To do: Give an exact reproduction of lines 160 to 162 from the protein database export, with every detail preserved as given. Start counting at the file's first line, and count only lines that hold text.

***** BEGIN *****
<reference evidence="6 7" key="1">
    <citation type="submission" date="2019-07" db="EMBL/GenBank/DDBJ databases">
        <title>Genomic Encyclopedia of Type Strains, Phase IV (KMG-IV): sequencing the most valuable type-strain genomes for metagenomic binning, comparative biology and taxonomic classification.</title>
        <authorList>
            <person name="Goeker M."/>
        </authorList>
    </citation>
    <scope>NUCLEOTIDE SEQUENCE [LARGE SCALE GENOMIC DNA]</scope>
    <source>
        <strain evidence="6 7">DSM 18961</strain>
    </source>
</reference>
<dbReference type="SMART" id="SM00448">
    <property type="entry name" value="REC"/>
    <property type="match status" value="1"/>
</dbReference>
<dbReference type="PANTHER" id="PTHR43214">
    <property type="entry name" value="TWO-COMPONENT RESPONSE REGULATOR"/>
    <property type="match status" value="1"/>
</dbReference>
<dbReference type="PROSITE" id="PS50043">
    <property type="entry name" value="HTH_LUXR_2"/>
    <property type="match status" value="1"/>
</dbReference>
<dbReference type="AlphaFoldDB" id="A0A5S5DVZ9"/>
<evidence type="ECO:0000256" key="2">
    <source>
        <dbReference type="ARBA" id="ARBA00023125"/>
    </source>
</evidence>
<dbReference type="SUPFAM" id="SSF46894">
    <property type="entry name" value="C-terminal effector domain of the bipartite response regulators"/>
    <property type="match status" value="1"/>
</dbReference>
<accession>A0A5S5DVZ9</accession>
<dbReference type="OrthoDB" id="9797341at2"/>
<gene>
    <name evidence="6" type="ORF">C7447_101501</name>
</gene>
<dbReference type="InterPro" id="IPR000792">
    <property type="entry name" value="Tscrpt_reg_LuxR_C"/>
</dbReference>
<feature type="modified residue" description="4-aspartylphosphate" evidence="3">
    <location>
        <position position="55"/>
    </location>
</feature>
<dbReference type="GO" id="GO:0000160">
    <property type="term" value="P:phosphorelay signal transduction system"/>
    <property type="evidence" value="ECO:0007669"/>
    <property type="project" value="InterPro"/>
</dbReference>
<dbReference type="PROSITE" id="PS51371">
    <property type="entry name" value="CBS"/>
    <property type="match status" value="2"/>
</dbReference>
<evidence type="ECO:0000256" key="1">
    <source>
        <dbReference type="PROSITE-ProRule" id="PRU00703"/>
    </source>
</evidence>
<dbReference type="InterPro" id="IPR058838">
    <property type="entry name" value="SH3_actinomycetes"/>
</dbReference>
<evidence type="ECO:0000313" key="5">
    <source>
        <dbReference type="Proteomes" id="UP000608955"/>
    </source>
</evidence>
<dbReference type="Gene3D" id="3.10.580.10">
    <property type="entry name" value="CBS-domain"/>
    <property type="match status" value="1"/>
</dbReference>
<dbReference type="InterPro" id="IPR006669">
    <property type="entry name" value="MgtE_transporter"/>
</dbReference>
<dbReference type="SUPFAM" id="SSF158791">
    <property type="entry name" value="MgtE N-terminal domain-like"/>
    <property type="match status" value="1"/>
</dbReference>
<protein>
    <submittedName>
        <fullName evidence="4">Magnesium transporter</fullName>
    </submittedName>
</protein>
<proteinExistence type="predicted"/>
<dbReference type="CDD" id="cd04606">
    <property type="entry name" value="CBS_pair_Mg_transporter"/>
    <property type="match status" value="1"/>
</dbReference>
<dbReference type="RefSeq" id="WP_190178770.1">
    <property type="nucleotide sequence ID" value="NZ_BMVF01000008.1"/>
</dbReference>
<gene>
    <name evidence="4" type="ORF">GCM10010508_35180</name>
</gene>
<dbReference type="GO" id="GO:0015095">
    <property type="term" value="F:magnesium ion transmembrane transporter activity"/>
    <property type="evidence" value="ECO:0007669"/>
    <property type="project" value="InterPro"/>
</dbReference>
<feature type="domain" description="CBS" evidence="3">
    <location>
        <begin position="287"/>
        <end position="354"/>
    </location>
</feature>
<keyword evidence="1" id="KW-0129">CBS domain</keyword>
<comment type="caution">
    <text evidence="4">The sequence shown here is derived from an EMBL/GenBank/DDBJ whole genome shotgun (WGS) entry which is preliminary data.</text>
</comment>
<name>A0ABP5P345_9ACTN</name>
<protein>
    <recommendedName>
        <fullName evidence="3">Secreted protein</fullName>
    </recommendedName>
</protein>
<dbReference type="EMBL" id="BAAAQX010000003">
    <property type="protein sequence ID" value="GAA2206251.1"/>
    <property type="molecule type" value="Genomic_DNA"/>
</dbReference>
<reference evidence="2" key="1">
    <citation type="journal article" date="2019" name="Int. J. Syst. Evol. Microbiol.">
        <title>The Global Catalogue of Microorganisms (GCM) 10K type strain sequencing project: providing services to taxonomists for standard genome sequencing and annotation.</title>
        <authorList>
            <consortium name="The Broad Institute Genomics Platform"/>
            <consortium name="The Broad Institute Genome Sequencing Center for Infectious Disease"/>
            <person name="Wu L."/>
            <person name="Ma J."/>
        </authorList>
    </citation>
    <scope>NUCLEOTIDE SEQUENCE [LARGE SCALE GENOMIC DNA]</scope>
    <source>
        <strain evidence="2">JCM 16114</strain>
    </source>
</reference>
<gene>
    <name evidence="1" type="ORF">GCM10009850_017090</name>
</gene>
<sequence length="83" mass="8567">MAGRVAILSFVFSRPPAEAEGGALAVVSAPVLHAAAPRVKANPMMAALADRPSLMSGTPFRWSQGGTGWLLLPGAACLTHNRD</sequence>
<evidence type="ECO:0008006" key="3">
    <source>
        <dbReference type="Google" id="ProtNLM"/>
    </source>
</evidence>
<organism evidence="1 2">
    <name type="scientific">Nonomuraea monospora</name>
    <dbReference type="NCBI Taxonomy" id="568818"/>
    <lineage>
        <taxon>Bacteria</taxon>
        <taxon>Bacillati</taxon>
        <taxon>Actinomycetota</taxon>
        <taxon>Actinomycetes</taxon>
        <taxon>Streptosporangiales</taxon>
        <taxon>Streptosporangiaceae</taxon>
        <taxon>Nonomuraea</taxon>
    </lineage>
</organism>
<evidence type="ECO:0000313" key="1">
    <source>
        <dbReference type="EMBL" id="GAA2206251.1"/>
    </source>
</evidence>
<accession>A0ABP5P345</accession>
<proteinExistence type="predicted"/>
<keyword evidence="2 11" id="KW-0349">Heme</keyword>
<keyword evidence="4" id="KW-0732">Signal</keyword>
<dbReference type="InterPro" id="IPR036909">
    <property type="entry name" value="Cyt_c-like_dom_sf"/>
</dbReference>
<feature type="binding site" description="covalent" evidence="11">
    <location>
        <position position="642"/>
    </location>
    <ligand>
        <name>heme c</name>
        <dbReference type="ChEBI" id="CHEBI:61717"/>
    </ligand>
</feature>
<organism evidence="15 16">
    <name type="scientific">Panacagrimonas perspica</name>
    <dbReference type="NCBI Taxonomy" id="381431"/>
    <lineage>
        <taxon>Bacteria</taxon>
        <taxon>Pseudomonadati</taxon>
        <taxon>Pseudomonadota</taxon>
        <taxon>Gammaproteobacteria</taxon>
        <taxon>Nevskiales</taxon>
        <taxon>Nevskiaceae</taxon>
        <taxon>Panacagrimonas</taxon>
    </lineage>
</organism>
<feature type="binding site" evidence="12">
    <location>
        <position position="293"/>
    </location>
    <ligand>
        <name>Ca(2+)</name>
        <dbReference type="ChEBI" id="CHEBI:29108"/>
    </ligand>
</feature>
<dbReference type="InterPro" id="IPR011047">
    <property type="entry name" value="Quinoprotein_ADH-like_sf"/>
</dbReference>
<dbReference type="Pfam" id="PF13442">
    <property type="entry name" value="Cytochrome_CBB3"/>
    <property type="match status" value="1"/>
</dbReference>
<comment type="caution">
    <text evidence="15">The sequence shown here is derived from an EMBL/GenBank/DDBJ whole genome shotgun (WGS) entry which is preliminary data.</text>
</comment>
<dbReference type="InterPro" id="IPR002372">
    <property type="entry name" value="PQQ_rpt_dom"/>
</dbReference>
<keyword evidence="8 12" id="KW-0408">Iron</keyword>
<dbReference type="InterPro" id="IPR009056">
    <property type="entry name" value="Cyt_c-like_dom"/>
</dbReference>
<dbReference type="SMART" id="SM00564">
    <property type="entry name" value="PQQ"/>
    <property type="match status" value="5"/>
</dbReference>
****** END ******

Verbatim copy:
    <source>
        <dbReference type="EMBL" id="GAA2206251.1"/>
    </source>